What can I wear to the polls -- and other rules of decorumby Laura Yuen, Minnesota Public Radio
From fashion no-nos to rules on fliers, here's a primer on Election Day etiquette in the polling place.
St. Paul, Minn. — Clifford Dodd is doing brisk business on University Avenue. Dodd is the guy who has parked his van on the side of the road, with a shopping cart and pull wagon filled with Obama sweatshirts and buttons.
"I have hoodies. I have the whole Obama jogging outfit, for men and women," Dodd tells a customer. "I have watches, bumper stickers, over 60 different buttons..."
Dodd sells shirts ranging in size from newborn all the way to 6XL.
But as much as his customers may enjoy wearing their new threads, Dodd tells them they should cover them up -- or leave them at home -- when they head to the polls.
For Election Day fashion advice, we consulted the powers-that-be: the Minnesota Secretary of State's office.
WHAT NOT TO WEAR
Minnesota's election law specifically bans voters from displaying campaign materials in or around the polling places. That includes political buttons, badges and clothing.
But if you do end up wearing a McCain-Palin shirt to the polling place, an election judge will probably ask you to zip up your jacket or turn your shirt inside out. Still, a lot of voter-advocacy groups recommend just leaving the paraphernalia at home.
WHAT ABOUT CAMPAIGN LITERATURE?
The law says you can't post signs or hand out fliers intended to influence someone's vote -- at least not within 100 feet of the building.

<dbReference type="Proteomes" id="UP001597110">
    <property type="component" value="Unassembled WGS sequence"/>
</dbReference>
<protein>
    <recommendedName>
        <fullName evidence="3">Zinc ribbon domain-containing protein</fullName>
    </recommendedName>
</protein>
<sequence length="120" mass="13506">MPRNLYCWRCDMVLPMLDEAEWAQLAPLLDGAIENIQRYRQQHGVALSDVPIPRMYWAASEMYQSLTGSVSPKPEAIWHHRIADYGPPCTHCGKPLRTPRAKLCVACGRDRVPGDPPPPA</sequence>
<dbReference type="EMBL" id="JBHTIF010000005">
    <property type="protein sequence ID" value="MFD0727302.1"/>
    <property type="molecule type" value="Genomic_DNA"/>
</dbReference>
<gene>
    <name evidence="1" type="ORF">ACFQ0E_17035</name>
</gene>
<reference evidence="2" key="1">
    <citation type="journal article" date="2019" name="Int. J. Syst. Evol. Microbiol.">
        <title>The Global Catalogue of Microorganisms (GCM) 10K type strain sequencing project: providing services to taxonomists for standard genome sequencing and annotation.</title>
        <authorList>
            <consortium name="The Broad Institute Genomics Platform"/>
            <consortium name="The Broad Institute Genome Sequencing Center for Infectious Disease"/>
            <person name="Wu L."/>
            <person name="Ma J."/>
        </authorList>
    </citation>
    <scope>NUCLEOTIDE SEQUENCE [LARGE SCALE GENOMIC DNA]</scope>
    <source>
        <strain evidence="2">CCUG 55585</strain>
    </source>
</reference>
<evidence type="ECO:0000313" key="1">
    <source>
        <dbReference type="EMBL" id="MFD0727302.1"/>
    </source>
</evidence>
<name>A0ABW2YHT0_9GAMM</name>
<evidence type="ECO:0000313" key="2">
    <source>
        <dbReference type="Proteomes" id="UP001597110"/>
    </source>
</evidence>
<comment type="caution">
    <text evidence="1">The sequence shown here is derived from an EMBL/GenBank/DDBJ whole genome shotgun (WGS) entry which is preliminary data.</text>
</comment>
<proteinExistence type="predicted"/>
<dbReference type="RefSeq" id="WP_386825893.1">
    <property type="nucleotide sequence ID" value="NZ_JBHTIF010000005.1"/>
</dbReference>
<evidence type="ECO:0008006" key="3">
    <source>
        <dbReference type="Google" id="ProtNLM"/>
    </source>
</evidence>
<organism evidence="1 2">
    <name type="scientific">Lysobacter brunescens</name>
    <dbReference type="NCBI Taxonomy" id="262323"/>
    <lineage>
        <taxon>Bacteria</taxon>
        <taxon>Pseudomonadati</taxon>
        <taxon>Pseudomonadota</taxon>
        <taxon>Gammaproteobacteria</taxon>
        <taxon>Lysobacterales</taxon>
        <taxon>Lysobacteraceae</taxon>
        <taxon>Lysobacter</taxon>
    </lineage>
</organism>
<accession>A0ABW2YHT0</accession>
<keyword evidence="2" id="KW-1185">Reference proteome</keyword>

Voters are allowed to carry partisan sample ballots or newspaper endorsements to help them cast their votes -- as long as they keep the materials to themselves and take them when they leave.
KIDS AND PETS
You can bring your children into the voting booth.
But dogs? Elections officials say state law falls silent on this issue. But unless you need a service dog, officials recommend leaving them at home to avoid any problems.
If you're elderly or you can't read English, you're allowed to bring someone to translate or help you mark the ballot. Just make sure that person isn't your employer, or your union officer -- or the actual candidate.
CAN I STICK AROUND?
Once you're done casting your ballot, it's time to leave the polling place. Loitering isn't allowed.
TAKE A STICKER
What if you're so excited about voting you desperately want to demonstrate that?
Well, you can show your support -- by wearing one of those stickers that say, "I voted."
- All Things Considered, 11/03/2008, 5:56 p.m.